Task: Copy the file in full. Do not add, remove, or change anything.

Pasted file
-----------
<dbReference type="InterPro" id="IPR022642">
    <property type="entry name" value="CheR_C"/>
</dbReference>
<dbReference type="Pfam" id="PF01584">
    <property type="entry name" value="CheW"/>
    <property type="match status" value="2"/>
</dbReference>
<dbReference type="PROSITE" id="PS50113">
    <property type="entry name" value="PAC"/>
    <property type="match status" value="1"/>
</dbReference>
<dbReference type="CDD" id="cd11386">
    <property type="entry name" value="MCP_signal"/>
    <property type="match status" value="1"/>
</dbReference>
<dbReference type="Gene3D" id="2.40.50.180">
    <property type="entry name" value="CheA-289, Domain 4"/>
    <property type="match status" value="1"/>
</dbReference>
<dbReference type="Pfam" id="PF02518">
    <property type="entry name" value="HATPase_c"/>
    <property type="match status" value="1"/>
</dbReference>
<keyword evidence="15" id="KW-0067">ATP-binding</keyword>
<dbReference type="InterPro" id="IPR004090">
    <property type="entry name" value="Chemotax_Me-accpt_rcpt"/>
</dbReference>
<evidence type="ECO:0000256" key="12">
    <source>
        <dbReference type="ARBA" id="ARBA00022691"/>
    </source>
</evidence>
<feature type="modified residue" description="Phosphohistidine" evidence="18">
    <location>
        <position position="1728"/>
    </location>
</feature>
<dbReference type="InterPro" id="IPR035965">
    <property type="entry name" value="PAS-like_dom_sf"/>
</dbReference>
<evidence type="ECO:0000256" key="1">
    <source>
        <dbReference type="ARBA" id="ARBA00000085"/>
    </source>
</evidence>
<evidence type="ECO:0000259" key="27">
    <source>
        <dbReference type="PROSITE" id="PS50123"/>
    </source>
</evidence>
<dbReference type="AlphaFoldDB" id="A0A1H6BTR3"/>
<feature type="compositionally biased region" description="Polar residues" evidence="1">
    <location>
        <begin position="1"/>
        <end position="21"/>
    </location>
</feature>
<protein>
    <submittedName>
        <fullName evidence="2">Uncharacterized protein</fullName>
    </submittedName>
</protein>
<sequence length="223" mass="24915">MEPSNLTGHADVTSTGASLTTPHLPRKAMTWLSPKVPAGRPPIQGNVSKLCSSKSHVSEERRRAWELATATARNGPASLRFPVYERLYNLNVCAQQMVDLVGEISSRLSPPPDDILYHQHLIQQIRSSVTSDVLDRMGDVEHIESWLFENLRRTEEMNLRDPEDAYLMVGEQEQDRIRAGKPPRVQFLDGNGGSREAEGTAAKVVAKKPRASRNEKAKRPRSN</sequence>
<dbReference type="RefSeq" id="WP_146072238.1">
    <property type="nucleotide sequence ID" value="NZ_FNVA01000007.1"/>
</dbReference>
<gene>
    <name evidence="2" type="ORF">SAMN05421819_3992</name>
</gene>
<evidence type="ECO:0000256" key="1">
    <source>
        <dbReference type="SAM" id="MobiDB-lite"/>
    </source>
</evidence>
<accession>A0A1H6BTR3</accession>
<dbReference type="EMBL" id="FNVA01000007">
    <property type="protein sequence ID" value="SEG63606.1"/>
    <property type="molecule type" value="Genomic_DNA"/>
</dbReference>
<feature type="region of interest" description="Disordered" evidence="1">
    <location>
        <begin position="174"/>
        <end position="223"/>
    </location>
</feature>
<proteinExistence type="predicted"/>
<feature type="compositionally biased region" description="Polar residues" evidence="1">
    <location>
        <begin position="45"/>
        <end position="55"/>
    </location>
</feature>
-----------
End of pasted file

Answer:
<dbReference type="InterPro" id="IPR022642">
    <property type="entry name" value="CheR_C"/>
</dbReference>
<dbReference type="Pfam" id="PF01584">
    <property type="entry name" value="CheW"/>
    <property type="match status" value="2"/>
</dbReference>
<dbReference type="PROSITE" id="PS50113">
    <property type="entry name" value="PAC"/>
    <property type="match status" value="1"/>
</dbReference>
<dbReference type="CDD" id="cd11386">
    <property type="entry name" value="MCP_signal"/>
    <property type="match status" value="1"/>
</dbReference>
<dbReference type="Gene3D" id="2.40.50.180">
    <property type="entry name" value="CheA-289, Domain 4"/>
    <property type="match status" value="1"/>
</dbReference>
<dbReference type="Pfam" id="PF02518">
    <property type="entry name" value="HATPase_c"/>
    <property type="match status" value="1"/>
</dbReference>
<keyword evidence="15" id="KW-0067">ATP-binding</keyword>
<dbReference type="InterPro" id="IPR004090">
    <property type="entry name" value="Chemotax_Me-accpt_rcpt"/>
</dbReference>
<evidence type="ECO:0000256" key="12">
    <source>
        <dbReference type="ARBA" id="ARBA00022691"/>
    </source>
</evidence>
<feature type="modified residue" description="Phosphohistidine" evidence="18">
    <location>
        <position position="1728"/>
    </location>
</feature>
<dbReference type="InterPro" id="IPR035965">
    <property type="entry name" value="PAS-like_dom_sf"/>
</dbReference>
<evidence type="ECO:0000256" key="1">
    <source>
        <dbReference type="ARBA" id="ARBA00000085"/>
    </source>
</evidence>
<evidence type="ECO:0000259" key="27">
    <source>
        <dbReference type="PROSITE" id="PS50123"/>
    </source>
</evidence>
<dbReference type="AlphaFoldDB" id="A0A1H6BTR3"/>
<feature type="compositionally biased region" description="Polar residues" evidence="1">
    <location>
        <begin position="1"/>
        <end position="21"/>
    </location>
</feature>
<protein>
    <submittedName>
        <fullName evidence="2">Uncharacterized protein</fullName>
    </submittedName>
</protein>
<sequence length="223" mass="24915">MEPSNLTGHADVTSTGASLTTPHLPRKAMTWLSPKVPAGRPPIQGNVSKLCSSKSHVSEERRRAWELATATARNGPASLRFPVYERLYNLNVCAQQMVDLVGEISSRLSPPPDDILYHQHLIQQIRSSVTSDVLDRMGDVEHIESWLFENLRRTEEMNLRDPEDAYLMVGEQEQDRIRAGKPPRVQFLDGNGGSREAEGTAAKVVAKKPRASRNEKAKRPRSN</sequence>
<dbReference type="RefSeq" id="WP_146072238.1">
    <property type="nucleotide sequence ID" value="NZ_FNVA01000007.1"/>
</dbReference>
<gene>
    <name evidence="2" type="ORF">SAMN05421819_3992</name>
</gene>
<evidence type="ECO:0000256" key="1">
    <source>
        <dbReference type="SAM" id="MobiDB-lite"/>
    </source>
</evidence>
<accession>A0A1H6BTR3</accession>
<dbReference type="EMBL" id="FNVA01000007">
    <property type="protein sequence ID" value="SEG63606.1"/>
    <property type="molecule type" value="Genomic_DNA"/>
</dbReference>
<feature type="region of interest" description="Disordered" evidence="1">
    <location>
        <begin position="174"/>
        <end position="223"/>
    </location>
</feature>
<proteinExistence type="predicted"/>
<feature type="compositionally biased region" description="Polar residues" evidence="1">
    <location>
        <begin position="45"/>
        <end position="55"/>
    </location>
</feature>